Continuing Appropriations Resolution, 2015

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Continuing Appropriations Resolution, 2015
Great Seal of the United States
Full titleMaking continuing appropriations for fiscal year 2015, and for other purposes.
Introduced in113th United States Congress
Introduced onSeptember 9, 2014
Sponsored byRep. Hal Rogers (R-KY)
Citations
Public LawPub.L. 113–164
Legislative history

The Continuing Appropriations Resolution, 2015 (H.J.Res. 124; Pub.L. 113–164) is a continuing resolution and United States public law that funded the federal government of the United States through December 11, 2014 by appropriating $1 trillion.[1]

The bill was introduced into the United States House of Representatives during the 113th United States Congress.

Background[edit]

A continuing resolution is a type of appropriations legislation. An appropriations bill is a bill that appropriates (gives to, sets aside for) money to specific federal government departments, agencies, and programs. The money provides funding for operations, personnel, equipment, and activities.[2] Regular appropriations bills are passed annually, with the funding they provide covering one fiscal year. The fiscal year is the accounting period of the federal government, which runs from October 1 to September 30 of the following year.[3] When Congress and the president fail to agree on and pass one or more of the regular appropriations bills, a continuing resolution can be passed instead. A continuing resolution continues the pre-existing appropriations at the same levels as the previous fiscal year (or with minor modifications) for a set amount of time.[2] Continuing resolutions typically provide funding at a rate or formula based on the previous year's funding.[4] The funding extends until a specific date or regular appropriations bills are passed, whichever comes first. There can be some changes to some of the accounts in a continuing resolution. The continuing resolution takes the form of a joint resolution, and may provide bridging funding for existing federal programs at current, reduced, or expanded levels.[5]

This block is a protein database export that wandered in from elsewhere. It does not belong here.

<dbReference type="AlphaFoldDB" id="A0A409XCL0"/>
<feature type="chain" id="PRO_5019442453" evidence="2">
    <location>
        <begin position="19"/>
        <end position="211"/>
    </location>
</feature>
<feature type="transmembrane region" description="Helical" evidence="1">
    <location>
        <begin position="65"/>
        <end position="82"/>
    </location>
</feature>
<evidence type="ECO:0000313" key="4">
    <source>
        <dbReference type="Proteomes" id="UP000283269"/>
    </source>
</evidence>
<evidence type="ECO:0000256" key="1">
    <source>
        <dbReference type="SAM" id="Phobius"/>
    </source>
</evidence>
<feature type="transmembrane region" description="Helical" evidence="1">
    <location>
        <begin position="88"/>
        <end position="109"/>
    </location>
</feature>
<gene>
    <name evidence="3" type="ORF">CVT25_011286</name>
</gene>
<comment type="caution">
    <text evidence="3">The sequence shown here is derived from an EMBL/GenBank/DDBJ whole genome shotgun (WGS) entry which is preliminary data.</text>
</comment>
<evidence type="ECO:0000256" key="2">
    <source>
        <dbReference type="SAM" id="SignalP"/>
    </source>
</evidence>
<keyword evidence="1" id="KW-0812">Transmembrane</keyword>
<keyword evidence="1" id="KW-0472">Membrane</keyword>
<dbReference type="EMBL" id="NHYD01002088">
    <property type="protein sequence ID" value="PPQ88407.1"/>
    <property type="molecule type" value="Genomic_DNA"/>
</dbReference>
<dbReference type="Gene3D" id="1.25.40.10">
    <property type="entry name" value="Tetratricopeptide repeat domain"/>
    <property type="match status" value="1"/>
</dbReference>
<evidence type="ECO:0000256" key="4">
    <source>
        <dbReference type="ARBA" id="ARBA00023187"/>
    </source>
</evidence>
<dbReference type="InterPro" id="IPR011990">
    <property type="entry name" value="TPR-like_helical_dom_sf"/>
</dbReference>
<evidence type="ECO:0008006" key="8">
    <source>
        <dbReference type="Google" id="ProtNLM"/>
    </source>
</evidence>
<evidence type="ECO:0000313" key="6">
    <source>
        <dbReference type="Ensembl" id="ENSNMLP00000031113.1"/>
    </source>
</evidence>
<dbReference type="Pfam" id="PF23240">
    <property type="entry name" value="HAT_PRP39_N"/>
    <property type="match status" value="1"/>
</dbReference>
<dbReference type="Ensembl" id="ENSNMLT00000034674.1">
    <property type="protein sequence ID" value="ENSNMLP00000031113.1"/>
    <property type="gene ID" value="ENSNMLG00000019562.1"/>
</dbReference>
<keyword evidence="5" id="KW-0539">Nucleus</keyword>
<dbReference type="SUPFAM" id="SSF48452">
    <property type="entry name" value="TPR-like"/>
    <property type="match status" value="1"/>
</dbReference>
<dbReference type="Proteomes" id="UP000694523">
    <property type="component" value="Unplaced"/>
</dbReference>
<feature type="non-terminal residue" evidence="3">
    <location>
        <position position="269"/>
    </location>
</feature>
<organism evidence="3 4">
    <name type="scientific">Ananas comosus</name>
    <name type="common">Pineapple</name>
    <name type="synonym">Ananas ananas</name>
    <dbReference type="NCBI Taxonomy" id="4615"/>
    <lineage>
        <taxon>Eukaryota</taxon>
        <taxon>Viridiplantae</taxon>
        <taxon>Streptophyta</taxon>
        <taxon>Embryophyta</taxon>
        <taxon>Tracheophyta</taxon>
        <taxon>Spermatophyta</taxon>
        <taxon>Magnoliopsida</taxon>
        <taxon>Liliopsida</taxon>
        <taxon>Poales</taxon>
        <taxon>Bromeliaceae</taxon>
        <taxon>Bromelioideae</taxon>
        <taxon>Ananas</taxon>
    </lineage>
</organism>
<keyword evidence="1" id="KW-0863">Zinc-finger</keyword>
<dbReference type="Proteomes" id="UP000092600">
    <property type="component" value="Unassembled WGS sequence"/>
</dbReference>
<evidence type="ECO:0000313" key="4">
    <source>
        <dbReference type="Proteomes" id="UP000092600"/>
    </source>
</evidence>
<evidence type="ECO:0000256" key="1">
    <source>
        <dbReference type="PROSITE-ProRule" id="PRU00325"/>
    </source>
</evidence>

Provisions of the bill[edit]

This summary is based largely on the summary provided by the Congressional Research Service, a public domain source.[6]

The Continuing Appropriations Resolution, 2015 would provide continuing FY2015 appropriations to federal agencies at the current annual rate until December 11, 2014, or specified conditions are met.[6]

The bill would appropriate funds to federal agencies for continuing projects and activities at the rate and under the authority and conditions provided in the applicable divisions of the Consolidated Appropriations Act, 2014:[6]

  • the Agriculture, Rural Development, Food and Drug Administration, and Related Agencies Appropriations Act, 2014;
  • the Commerce, Justice, Science, and Related Agencies Appropriations Act, 2014;
  • the Department of Defense Appropriations Act, 2014;
  • the Energy and Water Development and Related Agencies Appropriations Act, 2014;
  • the Financial Services and General Government Appropriations Act, 2014;
  • the Department of Homeland Security Appropriations Act, 2014;
  • the Department of the Interior, Environment, and Related Agencies Appropriations Act, 2014;
  • the Departments of Labor, Health and Human Services, and Education, and Related Agencies Appropriations Act, 2014;
  • the Legislative Branch Appropriations Act, 2014;
  • the Military Construction and Veterans Affairs, and Related Agencies Appropriations Act, 2014;
  • the Department of State, Foreign Operations, and Related Programs Appropriations Act, 2014; and
  • the Transportation, Housing and Urban Development, and Related Agencies Appropriations Act, 2014.

The bill would provide funding until whichever of the following first occurs: (1) enactment of an appropriation for any project or activity funded in this joint resolution, (2) enactment of the applicable FY2015 appropriations Act without any provision for the project or activity, or (3) December 11, 2014.[6]

The bill would amend the Export-Import Bank Act of 1945 to extend the operating authority of the Export-Import Bank through June 30, 2015.[6]

The bill would provide funding to the United States Department of Health and Human Services (HHS) and the Centers for Disease Control and Prevention (CDC) to respond to the outbreak of the Ebola virus in Africa.[6]

The bill would amend the Omnibus Consolidated and Emergency Supplemental Appropriations Act, 1999 to extend the Internet Tax Freedom Act through December 11, 2014.[6]